Ziadeh asserted the importance of three aspects when analyzing the democratization process: the functioning of state institutions, the role of the military, and the nature of the political opposition. Egypt, for example, had weak state institutions and an army that interfered in the country’s politics, but also had a strong opposition movement. Because Islamists only fit in one of these three factors – the opposition – he argued that they cannot represent a genuine threat to democracy. He concluded his argument by referring to the extent to which evangelical Christians in the United States voted for Donald Trump, indicating that while religion cannot be excised from politics, it can be included and neutralized. By involving the Islamists, his argument went, you “modernize them.”
“We are in societies, we are in polities,” Hamzawy announced in his concluding remarks, stressing the need to operate within the framework of state systems and institutions. This captures the central difference between his and Ziadeh’s positions: Hamzawy emphasized the material experiences of the individual, championing the normative validity of justice and equality, while Ziadeh focused on a theoretical frame through which democratization could be understood. A hybrid approach, more equally balanced between the ideological and the material, may help to light a more productive course forward.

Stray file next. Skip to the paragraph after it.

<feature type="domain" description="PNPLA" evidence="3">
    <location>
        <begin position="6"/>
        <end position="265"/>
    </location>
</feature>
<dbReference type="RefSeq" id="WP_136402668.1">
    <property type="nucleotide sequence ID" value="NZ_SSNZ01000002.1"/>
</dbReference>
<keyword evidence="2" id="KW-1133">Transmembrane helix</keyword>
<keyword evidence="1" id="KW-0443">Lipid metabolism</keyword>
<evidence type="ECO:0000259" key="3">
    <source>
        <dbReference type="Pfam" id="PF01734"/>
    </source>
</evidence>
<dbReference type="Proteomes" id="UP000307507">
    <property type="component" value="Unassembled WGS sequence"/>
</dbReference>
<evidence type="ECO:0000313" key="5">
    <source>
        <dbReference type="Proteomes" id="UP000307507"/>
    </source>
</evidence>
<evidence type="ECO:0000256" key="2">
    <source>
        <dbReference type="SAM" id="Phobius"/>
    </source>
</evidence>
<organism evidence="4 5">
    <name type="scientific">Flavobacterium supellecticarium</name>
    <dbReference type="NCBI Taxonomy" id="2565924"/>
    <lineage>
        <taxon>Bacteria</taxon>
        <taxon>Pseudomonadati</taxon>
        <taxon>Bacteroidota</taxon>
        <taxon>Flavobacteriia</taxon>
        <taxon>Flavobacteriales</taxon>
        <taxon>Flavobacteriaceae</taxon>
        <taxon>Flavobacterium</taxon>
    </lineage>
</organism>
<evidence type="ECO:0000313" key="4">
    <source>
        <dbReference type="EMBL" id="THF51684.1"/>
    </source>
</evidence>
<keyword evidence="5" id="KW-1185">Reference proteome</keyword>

So, who won the debate? A second poll taken afterwards found a noticeable change in Ziadeh’s favor. Forty-eight people again voted in favor of the proposition, but they were outnumbered by the 75 who voted against it.